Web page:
It has been more than 127 years since Reinitzer reported his discovery of cholesteric materials with the unusual behavior of both liquids and crystals and 50 years since the historic meetings in Ohio at Kent State University, organized by Glen Brown. Since then, the importance of liquid crystals has grown and come to dominate the electronic display market. The importance of the scientific efforts of the researchers in the field was recognized by the awarding of the Nobel Prize in Physics to de Gennes in 1991. The technological importance and development has been documented in the numerous patents awarded.
The importance of liquid crystal displays in our computer-driven world cannot be overemphasized, and in a world where portable, visual communications and data systems are nearly everywhere, the term liquid crystal has become part of our everyday vocabulary. It is equally remarkable that what is currently considered as a computer display also had such a presence in fashion with its role in the mood ring of the 1970s and remains popular in current watch displays.
The lifespan of many innovations can be measured in a span of a few years, or sometimes a few decades, but rarely do inventions have the longevity of hundreds of years. Liquid crystals may have had a slow start in moving from the research laboratory to the commercial market and have endured many false starts, but in the area of display technology, the importance of liquid crystals does not appear to be diminishing.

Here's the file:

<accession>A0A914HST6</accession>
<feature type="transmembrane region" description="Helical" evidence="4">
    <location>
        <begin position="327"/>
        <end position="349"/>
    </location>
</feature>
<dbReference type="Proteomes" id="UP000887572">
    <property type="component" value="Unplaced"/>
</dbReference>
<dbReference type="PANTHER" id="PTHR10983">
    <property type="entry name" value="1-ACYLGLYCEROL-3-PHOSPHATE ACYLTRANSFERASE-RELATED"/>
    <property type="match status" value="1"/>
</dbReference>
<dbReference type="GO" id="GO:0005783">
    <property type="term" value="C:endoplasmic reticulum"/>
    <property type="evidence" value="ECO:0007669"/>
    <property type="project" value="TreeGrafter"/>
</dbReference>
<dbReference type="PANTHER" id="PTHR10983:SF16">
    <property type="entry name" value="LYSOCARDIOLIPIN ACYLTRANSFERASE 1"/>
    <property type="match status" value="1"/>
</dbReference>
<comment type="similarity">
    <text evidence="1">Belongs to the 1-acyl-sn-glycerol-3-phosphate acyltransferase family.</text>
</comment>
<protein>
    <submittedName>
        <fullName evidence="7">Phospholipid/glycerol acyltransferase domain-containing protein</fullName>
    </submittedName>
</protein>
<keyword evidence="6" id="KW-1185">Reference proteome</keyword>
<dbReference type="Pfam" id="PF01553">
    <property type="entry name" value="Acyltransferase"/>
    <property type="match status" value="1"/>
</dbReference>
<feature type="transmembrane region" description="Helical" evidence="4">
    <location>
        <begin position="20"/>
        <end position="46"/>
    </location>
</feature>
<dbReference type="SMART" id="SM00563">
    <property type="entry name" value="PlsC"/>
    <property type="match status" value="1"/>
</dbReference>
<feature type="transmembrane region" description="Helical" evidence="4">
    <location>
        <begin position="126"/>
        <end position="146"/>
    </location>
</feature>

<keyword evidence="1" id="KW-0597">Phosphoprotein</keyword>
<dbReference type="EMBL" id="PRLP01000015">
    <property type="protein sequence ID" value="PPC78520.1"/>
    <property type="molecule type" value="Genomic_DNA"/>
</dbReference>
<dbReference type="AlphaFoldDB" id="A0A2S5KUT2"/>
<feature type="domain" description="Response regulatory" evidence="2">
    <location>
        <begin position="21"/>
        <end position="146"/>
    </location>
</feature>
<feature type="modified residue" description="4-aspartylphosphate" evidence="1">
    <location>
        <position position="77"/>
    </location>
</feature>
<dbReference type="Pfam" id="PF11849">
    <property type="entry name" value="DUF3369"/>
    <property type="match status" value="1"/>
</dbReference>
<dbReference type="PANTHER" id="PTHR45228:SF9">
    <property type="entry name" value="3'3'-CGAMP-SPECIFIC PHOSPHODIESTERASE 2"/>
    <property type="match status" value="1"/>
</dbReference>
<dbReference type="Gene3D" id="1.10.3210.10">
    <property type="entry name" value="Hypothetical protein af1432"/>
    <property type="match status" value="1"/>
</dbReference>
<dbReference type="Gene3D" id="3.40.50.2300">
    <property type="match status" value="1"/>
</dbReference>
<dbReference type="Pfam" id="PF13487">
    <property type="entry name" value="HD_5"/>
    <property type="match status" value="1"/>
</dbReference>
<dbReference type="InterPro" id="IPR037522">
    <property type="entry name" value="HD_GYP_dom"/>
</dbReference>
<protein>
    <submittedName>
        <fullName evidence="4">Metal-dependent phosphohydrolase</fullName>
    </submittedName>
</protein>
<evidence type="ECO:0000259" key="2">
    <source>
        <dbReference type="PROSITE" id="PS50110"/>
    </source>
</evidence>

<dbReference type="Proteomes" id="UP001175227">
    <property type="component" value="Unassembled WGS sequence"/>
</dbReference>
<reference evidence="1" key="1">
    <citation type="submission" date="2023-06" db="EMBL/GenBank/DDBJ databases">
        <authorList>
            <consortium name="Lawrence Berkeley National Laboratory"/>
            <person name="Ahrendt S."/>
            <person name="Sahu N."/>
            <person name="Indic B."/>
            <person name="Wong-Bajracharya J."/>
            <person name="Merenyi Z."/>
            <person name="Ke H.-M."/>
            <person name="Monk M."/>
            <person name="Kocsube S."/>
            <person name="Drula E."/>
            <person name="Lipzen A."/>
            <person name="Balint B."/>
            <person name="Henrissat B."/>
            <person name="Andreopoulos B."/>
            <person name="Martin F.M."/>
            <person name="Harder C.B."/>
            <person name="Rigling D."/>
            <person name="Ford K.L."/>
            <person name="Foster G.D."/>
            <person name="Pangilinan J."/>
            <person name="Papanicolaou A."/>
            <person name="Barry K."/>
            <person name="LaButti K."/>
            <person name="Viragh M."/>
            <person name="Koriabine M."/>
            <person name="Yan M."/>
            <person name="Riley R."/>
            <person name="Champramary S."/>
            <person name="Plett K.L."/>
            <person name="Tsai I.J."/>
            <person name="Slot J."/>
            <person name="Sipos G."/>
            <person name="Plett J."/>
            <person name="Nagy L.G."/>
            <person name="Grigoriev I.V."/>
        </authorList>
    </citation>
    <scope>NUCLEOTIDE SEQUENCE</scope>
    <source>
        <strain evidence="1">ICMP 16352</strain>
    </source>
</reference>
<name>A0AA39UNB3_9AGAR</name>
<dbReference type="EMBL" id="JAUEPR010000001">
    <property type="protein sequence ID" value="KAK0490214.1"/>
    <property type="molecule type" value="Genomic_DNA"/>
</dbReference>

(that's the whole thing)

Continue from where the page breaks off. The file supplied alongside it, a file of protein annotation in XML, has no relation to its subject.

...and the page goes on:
Liquid crystals in current research are showing every sign of moving well beyond display technology and are being used in ever widening areas. It is well appreciated that liquid crystal behavior shows up in cells, making their use in medicine an active research area. Additionally, there are the possibilities that open up by including nanomaterials into the structure of liquid crystals, creating an ever-widening set of potential applications. In this chapter we will outline a few of the potential applications for liquid crystals that are being addressed in research laboratories throughout the world. This will not be an exhaustive evaluation of current research but will provide a flavor of how we can expect liquid crystal technology to evolve in the next decade.
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